An increased serum calcium is typically first noted when total calcium (tCa) is measured as part of a biochemistry profile.
An increased serum calcium is typically first noted when total calcium (tCa) is measured as part of a biochemistry profile. Abnormalities in tCa warrant further diagnostic investigation. First it should be verified that the abnormality is repeatable. If the abnormality is repeatable, ionized calcium (iCa) should be measured for an accurate assessment of calcium status. Total or adjusted tCa are not reliable measurements of calcium status as noted by a high degree of diagnostic discordance between total, adjusted, and ionized calcium measurements.
Small increases in ionized serum calcium concentration can have adverse consequences in some animals whereas others with a similar or greater degree of hypercalcemia may not manifest obvious clinical signs. A mild degree of hypercalcemia may not be immediately dangerous and there is time to establish a definitive diagnosis before starting treatment. In those with severe clinical signs associated with hypercalcemia, diagnostic and therapeutic efforts may need to proceed concurrently. Interaction with serum phosphorus is important, as those with a tCa (mg/dL) times phosphorus concentration product greater than 70 are most likely to have severe tissue changes associated with mineralization. Hypercalcemia can be toxic to all body tissues, but major deleterious effects are on the kidneys, nervous system, and cardiovascular system. Most animals with tCa greater than 15.0 mg/dL will show systemic signs, and those with tCa concentrations greater than 18.0 mg/dL are critically ill.
Polydipsia, polyuria, and anorexia are the most common clinical signs attributed to hypercalcemia, though depression, weakness, vomiting, and constipation can also occur. Uncommonly, cardiac arrhythmias, seizures, and muscle twitching are observed. Severe hypercalcemia that has developed rapidly (hypervitaminosis D) can result in death. Cats with hypercalcemia do not display polyuria, polydipsia or vomiting as commonly as do dogs with a similar degree of hypercalcemia. Cats with idiopathic hypercalcemia may have no obvious clinical signs.
Hypercalcemia is initially defined on results of serum total calcium from obviously sick animals, but also fortuitously during wellness examinations, pre-anesthesia screenings, evaluation of urolithiasis, and from those evaluated for vague GI signs. The initial finding of a mild increase in serum tCa should be repeated to see if the hypercalcemia is persistent. A transient increase in serum tCa is documented in some cats with minor increases in serum tCa; further workup is not indicated in these instances in which the serum tCa concentration is normal on subsequent analysis. Measurement of serum iCa is the next step in the diagnostic evaluation of those with persistent or more substantial increases of serum tCa. Prediction of iCa status from tCa measurement is not accurate, and iCa needs to be specifically measured. Increased iCa concentration is documented in all cats with IHC, but may be normal or low in other conditions associated with increased serum tCa, especially chronic renal failure (CRF). Serum iCa can be measured alone, or preferably at the same time that parathyroid hormone (PTH) concentration is measured.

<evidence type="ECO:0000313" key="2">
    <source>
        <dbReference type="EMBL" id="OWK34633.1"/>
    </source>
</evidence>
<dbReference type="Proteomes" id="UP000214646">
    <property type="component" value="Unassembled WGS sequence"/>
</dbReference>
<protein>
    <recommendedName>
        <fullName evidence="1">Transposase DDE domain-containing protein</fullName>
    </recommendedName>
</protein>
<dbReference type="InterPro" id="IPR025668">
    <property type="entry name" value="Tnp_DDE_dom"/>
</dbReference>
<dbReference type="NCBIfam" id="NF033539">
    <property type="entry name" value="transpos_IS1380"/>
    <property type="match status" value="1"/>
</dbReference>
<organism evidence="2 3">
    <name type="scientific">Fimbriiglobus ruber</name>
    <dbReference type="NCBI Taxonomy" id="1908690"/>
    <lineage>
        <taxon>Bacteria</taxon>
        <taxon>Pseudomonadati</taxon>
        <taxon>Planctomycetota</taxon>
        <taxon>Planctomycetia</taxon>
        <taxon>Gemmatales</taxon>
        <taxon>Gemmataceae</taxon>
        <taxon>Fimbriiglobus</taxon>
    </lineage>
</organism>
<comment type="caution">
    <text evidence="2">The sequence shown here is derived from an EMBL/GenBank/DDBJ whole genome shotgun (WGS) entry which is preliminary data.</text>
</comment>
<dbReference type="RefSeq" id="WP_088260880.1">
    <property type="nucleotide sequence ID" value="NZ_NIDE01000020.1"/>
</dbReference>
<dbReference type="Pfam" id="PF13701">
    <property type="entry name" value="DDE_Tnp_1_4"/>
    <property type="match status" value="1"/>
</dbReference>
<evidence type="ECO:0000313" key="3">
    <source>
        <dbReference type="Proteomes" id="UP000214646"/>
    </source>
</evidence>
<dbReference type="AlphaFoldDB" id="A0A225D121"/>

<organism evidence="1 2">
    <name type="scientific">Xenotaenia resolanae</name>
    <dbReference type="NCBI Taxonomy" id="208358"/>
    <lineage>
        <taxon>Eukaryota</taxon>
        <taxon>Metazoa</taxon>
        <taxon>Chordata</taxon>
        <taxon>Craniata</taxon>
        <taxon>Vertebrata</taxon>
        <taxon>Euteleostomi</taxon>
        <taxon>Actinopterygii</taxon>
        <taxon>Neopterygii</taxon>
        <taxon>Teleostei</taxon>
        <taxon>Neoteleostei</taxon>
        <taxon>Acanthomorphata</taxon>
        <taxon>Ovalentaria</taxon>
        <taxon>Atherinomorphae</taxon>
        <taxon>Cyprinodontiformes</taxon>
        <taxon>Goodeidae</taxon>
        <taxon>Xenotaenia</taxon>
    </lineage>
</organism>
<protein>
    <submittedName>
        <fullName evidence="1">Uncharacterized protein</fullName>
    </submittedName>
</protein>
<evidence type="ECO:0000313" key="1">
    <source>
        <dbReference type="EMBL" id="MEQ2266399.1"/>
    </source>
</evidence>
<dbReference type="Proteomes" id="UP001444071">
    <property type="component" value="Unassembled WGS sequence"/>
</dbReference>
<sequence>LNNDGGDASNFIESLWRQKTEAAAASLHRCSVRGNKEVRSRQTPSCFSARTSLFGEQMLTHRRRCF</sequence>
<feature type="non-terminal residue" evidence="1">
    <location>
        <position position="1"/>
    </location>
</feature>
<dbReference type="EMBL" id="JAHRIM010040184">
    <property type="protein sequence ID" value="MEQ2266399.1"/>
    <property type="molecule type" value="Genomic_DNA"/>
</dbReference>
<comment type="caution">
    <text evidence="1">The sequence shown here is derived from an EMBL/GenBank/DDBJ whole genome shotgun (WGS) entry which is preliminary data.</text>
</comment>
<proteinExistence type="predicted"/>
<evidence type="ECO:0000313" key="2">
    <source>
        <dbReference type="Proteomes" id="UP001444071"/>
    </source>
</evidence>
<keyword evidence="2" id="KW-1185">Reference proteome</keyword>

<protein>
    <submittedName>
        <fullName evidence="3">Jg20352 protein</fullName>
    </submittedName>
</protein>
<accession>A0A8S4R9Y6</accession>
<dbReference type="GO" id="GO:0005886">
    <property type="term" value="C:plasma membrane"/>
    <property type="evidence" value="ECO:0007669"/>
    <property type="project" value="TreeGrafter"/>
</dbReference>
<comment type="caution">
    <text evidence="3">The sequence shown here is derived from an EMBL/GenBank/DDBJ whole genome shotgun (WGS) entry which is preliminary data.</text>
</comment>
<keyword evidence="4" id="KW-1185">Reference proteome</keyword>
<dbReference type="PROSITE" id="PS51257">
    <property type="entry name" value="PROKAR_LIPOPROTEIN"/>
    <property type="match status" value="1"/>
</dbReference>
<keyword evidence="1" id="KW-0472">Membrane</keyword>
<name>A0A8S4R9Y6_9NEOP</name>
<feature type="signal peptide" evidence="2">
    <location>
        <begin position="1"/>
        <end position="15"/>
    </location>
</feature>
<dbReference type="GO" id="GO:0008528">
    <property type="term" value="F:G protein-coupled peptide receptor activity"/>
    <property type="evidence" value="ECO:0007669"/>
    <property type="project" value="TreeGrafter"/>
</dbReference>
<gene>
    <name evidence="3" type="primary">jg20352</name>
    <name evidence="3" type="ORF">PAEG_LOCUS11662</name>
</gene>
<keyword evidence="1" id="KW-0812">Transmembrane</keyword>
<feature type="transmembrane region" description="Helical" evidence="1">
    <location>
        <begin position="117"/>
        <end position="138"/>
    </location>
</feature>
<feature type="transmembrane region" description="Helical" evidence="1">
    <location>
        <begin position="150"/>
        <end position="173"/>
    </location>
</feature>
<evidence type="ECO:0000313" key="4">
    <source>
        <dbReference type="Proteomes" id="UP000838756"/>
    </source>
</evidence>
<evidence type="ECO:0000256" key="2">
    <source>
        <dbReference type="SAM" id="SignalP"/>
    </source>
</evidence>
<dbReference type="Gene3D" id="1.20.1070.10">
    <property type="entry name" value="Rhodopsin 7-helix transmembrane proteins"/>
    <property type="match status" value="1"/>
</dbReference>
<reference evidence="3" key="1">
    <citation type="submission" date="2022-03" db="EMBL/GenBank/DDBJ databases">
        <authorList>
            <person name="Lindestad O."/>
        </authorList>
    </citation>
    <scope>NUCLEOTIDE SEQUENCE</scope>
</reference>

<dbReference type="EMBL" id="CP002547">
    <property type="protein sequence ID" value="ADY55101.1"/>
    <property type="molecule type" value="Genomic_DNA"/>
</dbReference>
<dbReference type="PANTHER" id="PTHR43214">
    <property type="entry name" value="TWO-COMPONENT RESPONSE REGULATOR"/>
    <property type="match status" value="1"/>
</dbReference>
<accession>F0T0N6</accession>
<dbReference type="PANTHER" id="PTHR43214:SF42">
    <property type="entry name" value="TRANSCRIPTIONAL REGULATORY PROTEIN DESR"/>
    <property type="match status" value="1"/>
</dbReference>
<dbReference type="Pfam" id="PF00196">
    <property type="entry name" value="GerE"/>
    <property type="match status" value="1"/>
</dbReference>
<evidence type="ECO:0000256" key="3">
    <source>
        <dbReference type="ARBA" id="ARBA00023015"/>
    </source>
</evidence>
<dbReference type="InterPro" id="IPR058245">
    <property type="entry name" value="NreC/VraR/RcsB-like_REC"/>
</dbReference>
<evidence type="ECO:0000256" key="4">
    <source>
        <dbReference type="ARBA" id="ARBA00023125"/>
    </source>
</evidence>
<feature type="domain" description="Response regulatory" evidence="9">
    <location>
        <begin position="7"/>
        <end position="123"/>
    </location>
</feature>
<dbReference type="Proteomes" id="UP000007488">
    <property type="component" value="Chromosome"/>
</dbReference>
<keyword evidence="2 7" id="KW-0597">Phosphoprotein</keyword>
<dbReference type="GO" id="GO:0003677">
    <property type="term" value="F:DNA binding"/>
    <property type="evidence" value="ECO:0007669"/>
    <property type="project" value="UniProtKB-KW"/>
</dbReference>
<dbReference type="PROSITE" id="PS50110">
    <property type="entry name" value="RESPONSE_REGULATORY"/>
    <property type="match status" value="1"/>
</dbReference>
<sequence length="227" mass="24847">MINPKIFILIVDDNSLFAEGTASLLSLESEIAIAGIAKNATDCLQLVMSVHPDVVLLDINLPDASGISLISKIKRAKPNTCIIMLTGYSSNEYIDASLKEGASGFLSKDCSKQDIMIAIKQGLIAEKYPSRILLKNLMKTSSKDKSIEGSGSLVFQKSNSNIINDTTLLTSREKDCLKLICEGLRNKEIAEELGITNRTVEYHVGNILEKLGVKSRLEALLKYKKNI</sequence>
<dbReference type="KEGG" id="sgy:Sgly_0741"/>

Table 1. Anticipated changes in calcemic hormones and serum biochemistry associated with disorders of hypercalcemia
There are many potential causes of hypercalcemia (See HARDIONS Eponym). Though cancer-associated hypercalcemia has traditionally been noted to be the primary cause of elevated serum in both dogs and cats, IHC appears to be the most prominent cause in cats followed by renal failure, and then malignancy in primary care practice. In some cases with persistent hypercalcemia, the diagnosis of the cause of the hypercalcemia will be obvious after analysis of history (vitamin D exposure, drugs, ingestion of houseplants), and findings from physical examination (masses, organomegaly, cancer or granulomatous disease). In other cases, the cause will not be obvious and information from hematology, serum biochemistry, body cavity imaging, cytology, and histopathology will be necessary.